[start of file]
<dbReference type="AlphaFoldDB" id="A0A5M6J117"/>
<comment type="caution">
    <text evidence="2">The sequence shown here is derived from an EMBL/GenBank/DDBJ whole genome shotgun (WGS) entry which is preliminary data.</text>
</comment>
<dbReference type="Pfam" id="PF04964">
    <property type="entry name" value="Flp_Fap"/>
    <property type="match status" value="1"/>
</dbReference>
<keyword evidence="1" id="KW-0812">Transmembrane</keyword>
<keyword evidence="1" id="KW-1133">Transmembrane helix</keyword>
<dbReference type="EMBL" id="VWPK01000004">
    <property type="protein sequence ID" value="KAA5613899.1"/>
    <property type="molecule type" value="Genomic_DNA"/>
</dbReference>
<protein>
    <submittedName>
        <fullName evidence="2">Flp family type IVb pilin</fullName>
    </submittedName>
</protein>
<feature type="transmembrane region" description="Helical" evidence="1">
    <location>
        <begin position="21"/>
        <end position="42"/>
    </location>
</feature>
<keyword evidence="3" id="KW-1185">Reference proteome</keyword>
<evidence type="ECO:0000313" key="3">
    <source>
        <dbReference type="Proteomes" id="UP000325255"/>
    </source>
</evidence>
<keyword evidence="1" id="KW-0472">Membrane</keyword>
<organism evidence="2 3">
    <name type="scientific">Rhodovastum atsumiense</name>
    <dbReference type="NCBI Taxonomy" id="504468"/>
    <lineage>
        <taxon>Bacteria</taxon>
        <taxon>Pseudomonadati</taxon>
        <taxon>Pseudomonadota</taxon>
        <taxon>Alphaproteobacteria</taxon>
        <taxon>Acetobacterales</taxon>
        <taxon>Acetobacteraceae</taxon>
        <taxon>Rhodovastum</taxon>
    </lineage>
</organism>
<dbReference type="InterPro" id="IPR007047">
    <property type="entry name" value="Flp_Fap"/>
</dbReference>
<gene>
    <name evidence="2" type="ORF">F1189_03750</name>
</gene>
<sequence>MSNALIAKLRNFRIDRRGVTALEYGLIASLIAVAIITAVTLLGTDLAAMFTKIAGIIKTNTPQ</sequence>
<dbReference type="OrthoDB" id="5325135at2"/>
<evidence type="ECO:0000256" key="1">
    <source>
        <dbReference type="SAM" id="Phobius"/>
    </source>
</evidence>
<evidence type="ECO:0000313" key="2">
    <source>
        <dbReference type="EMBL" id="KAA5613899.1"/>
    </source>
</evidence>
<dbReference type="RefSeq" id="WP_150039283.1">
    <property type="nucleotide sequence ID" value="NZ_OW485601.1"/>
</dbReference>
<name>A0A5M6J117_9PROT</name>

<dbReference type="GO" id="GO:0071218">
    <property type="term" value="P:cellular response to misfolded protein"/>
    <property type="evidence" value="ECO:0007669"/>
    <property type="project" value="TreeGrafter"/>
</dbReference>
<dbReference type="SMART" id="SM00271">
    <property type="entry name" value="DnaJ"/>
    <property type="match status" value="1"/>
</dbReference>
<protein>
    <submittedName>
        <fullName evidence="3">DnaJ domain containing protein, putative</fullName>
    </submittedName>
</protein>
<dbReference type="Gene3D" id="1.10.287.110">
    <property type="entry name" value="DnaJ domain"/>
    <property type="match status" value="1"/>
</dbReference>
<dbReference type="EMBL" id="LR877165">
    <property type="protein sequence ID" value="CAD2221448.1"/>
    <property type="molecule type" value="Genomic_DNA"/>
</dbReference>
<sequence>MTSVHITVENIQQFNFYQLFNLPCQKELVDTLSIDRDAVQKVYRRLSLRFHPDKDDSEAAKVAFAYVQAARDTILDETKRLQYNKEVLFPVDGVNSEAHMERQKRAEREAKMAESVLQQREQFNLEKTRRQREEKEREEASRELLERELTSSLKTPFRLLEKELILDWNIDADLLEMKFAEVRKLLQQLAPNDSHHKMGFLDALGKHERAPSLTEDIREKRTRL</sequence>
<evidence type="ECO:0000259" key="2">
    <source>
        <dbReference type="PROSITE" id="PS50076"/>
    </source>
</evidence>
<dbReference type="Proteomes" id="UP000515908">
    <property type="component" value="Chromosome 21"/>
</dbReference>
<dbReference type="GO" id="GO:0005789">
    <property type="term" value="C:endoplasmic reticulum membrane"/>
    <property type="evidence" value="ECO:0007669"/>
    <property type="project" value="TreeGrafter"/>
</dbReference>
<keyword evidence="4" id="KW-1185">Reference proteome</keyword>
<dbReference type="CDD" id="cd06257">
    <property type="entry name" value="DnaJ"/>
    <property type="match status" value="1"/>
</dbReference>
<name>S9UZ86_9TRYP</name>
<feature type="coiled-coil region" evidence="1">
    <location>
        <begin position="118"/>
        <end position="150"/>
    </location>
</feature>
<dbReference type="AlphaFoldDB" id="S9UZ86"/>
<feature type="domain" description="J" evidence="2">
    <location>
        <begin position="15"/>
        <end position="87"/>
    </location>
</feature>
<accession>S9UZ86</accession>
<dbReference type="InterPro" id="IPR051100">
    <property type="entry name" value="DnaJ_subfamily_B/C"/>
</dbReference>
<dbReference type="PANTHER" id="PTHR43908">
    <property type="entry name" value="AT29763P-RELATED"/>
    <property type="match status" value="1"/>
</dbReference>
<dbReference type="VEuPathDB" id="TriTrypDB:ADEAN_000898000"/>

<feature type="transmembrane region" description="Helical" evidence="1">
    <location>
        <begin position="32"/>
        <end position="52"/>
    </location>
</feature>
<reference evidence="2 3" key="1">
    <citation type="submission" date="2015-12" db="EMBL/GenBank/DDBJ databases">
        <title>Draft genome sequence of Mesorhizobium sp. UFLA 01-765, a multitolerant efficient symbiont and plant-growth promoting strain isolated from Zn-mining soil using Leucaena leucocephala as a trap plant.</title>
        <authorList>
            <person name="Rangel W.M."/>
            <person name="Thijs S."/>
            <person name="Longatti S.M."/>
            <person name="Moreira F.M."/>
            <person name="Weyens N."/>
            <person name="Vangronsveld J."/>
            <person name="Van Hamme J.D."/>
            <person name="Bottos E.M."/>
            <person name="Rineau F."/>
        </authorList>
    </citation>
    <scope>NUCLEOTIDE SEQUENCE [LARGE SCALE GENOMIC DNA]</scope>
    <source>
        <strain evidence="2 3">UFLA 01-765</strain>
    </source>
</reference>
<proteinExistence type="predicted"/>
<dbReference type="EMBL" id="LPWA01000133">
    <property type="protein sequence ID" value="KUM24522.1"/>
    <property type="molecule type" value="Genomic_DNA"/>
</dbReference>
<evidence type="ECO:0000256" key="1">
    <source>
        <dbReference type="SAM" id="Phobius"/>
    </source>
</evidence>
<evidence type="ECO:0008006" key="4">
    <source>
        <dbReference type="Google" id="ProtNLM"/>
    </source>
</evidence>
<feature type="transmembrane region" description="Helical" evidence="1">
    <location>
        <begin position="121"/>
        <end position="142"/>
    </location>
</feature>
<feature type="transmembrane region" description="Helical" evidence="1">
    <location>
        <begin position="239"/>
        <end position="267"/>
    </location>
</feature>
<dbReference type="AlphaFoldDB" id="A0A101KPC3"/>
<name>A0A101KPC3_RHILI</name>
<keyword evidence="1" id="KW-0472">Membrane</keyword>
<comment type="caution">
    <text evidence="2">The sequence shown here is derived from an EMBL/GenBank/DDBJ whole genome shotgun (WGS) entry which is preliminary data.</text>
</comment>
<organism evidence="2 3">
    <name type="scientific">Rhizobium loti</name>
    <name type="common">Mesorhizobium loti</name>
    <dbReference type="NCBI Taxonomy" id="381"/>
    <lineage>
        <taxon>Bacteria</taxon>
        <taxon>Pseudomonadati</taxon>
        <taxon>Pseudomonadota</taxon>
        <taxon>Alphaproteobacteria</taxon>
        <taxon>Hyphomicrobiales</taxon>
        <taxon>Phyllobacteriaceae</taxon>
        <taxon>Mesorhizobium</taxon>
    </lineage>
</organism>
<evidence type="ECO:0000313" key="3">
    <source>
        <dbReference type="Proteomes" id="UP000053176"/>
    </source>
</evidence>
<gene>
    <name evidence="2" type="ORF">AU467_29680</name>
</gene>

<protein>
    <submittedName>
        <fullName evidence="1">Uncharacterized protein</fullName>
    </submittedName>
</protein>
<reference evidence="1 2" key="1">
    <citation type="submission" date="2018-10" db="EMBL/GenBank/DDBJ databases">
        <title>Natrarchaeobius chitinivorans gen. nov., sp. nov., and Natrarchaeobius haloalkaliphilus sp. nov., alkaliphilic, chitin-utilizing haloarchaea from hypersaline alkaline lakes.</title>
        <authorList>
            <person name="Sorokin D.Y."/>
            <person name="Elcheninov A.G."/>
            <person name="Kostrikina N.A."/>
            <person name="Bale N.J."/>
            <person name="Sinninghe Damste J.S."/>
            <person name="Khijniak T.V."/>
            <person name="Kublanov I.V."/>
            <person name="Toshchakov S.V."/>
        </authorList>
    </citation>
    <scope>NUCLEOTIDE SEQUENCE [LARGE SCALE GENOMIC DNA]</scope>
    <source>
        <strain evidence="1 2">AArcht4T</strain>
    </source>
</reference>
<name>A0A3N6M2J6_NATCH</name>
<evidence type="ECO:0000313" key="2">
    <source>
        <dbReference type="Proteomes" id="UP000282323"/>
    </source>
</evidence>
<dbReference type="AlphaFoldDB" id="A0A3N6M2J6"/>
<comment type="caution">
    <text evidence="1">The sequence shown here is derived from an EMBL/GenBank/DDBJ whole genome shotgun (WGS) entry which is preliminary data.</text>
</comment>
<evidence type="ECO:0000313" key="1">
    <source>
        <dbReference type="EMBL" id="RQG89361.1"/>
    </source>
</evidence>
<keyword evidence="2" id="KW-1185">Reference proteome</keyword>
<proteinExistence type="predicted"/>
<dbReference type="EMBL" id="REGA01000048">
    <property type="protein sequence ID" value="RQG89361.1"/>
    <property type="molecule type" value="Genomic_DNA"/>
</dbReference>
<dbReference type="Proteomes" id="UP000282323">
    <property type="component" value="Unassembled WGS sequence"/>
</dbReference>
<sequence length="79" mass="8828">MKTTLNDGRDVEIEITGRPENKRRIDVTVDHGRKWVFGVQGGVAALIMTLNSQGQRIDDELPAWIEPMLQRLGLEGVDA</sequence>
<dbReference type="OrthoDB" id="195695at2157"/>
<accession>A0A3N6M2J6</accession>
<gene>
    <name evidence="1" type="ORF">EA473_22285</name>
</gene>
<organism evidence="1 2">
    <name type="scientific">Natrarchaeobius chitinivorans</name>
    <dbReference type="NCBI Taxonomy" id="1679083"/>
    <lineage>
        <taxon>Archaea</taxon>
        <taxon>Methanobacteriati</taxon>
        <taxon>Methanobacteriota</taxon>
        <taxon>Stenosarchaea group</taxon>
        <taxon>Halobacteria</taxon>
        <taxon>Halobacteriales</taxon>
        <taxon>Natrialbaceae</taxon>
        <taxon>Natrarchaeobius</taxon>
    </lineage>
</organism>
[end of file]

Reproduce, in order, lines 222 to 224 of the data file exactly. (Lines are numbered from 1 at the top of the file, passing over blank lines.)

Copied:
            <person name="Sorokin D.Y."/>
            <person name="Elcheninov A.G."/>
            <person name="Kostrikina N.A."/>